Beit Midrash

  • Torah Portion and Tanach
  • Vayikra
To dedicate this lesson



Rabbi Berel Wein

There is very little narrative present in the entire chumash of Vayikra which we begin to read publicly in the synagogue this Shabat. The chumash of Vayikra is also called Torat Kohanim because of the laws of the Mishkan/Temple service, the duties of the kohanim, the laws of ritual purity and impurity, and the detailed descriptions of the sacrifices offered in the Mishkan/Temple. To many people these laws and details are anachronistic if not even completely not understandable in the context of our present world and its society. Yet all of the words of the Torah are eternal and all have value to everyone at any given moment in human time. Therefore I think that it becomes obvious that the Torah here shows us that there is a world that requires sacrifices and is influenced somehow by the offering of those sacrifices. It is also a world where ritual purity and impurity matter greatly and have profound influence over human life and society. In this alternative world that we sense exists and is sometimes able to allow us a glimpse of it the chumash of Vayikra reigns supreme. In that basically unseen world all of the laws of Vayikra matter greatly. The chumash of Vayikra comes to remind us of our limitations, both mental and spiritual, and that we must be able to accept the fact that we cannot always fathom God’s motives in commanding us to do or not do certain human behavior and actions. The chumash of Vayikra is not meant to confuse and unnerve us. It is rather meant to humble us.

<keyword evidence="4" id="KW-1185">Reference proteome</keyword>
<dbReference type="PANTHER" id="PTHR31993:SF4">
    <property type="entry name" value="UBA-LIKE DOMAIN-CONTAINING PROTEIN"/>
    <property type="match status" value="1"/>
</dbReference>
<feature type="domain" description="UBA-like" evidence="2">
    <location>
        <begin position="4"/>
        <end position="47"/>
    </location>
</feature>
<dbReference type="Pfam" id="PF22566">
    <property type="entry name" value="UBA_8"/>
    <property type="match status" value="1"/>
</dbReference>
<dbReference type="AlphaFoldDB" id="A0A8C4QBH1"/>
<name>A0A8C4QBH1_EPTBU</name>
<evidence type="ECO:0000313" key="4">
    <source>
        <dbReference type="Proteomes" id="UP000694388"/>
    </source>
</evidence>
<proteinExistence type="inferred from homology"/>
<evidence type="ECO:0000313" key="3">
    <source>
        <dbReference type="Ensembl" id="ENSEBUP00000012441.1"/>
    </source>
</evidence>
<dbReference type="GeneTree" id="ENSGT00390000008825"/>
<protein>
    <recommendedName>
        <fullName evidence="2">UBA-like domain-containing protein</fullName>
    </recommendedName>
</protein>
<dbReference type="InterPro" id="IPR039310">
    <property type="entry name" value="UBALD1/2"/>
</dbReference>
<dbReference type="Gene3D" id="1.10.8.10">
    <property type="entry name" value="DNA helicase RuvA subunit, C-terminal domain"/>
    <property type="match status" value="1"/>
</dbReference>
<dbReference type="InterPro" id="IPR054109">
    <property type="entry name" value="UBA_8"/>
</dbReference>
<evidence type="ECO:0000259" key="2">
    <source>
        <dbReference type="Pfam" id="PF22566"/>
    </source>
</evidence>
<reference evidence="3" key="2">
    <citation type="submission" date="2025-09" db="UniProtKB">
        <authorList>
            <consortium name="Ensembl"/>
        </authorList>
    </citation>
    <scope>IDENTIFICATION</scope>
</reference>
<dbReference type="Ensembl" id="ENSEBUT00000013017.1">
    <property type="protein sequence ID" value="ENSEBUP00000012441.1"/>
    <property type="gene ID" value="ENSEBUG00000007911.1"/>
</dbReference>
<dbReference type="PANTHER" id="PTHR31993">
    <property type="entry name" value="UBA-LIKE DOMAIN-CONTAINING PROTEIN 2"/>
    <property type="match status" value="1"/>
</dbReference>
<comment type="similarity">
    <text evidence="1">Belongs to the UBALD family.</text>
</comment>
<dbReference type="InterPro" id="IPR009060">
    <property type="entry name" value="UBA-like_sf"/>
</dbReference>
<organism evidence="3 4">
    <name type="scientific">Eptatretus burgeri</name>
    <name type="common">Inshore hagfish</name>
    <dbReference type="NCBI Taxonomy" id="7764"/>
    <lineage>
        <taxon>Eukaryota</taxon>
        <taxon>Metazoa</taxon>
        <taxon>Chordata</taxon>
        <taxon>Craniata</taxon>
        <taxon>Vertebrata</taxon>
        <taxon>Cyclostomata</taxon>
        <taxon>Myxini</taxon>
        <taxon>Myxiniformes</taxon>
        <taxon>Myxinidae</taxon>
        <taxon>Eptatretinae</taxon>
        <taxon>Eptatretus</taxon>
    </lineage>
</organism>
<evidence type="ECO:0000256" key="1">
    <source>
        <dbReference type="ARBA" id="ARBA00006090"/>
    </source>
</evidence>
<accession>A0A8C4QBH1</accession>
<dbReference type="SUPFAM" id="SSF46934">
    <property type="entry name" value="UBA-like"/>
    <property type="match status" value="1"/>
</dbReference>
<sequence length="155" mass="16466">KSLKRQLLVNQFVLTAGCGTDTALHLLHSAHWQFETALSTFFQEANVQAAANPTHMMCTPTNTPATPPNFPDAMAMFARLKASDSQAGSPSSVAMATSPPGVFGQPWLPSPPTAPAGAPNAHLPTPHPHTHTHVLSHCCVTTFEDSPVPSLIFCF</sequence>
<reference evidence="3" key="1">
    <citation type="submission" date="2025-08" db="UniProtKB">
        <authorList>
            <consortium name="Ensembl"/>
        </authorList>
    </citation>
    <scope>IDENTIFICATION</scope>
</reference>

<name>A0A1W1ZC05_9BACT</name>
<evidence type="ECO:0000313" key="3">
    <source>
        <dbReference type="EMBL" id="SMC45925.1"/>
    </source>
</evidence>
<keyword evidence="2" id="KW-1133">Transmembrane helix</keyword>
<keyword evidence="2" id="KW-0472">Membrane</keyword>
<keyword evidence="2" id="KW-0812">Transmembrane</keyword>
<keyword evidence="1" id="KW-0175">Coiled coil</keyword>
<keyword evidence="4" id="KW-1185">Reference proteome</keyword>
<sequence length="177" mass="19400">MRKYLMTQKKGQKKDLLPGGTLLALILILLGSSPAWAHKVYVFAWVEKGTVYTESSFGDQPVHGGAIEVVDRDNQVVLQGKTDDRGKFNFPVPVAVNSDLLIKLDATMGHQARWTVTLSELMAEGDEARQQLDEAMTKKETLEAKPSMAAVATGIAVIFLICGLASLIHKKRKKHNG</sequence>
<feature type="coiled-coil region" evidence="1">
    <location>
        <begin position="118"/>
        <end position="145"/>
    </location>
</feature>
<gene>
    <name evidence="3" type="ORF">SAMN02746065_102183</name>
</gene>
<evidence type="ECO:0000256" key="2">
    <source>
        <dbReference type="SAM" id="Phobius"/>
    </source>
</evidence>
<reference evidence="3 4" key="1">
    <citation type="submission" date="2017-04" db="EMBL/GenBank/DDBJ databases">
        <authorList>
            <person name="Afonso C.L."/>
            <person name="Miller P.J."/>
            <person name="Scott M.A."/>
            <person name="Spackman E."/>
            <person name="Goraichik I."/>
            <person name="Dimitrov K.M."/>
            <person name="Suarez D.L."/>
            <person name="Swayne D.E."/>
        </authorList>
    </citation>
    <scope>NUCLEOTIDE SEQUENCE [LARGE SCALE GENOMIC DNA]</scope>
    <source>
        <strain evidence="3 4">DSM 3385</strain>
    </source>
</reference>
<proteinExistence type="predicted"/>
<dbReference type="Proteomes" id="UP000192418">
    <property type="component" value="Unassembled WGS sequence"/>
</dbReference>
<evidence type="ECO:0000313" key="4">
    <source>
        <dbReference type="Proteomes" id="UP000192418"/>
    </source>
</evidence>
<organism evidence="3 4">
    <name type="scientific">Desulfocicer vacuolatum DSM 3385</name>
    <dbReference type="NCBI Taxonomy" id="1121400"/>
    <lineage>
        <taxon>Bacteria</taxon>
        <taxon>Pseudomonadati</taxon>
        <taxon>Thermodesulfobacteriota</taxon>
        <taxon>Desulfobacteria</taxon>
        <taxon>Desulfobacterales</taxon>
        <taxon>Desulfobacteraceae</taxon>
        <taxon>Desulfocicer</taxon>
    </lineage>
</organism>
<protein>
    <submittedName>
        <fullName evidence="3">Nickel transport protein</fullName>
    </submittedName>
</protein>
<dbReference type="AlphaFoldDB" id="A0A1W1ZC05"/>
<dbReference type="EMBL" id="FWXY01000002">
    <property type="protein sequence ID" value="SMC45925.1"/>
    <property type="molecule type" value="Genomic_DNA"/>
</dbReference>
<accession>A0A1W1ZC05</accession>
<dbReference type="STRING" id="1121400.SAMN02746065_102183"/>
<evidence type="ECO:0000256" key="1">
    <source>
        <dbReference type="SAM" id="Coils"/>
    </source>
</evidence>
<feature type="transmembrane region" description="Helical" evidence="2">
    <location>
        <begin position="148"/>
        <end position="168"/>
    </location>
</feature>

Human beings always wish to be in control of one’s life. But life blindsides at unexpected moments and in unpredictable ways. The experiences of life only reveal to us how powerless and irrational we really are. There is very little that we are actually able to control. Therefore human beings always long for solutions and answers that emanate from the occult - from another world of being that we dimly are aware of its existence, So here we have the rub. The Torah is unalterably opposed to magic, superstitions, and appeals to spirits. So how do we square that strict approach with the presence of all of these laws in Vayikra that obviously rely for their relevance and strength of purpose on the existence of another unseen world? The answer lies in our understanding that all of the words of the Torah are to be first taken at face value and that the ultimate reason for obedience to those Torah laws is the fact that we were commanded to do so. Many times the correct answer to the ubiquitous question of "Why?" is "Because!" All parents apply this rule of life at numerous times while attempting to raise their children in a proper fashion. The Lord for His own reasons, so to speak, employs this same method when dealing with the Jewish people who had already previously pledged allegiance to the Torah and its values. The chumash Vayikra is a prime example of this axiom of Jewish life.
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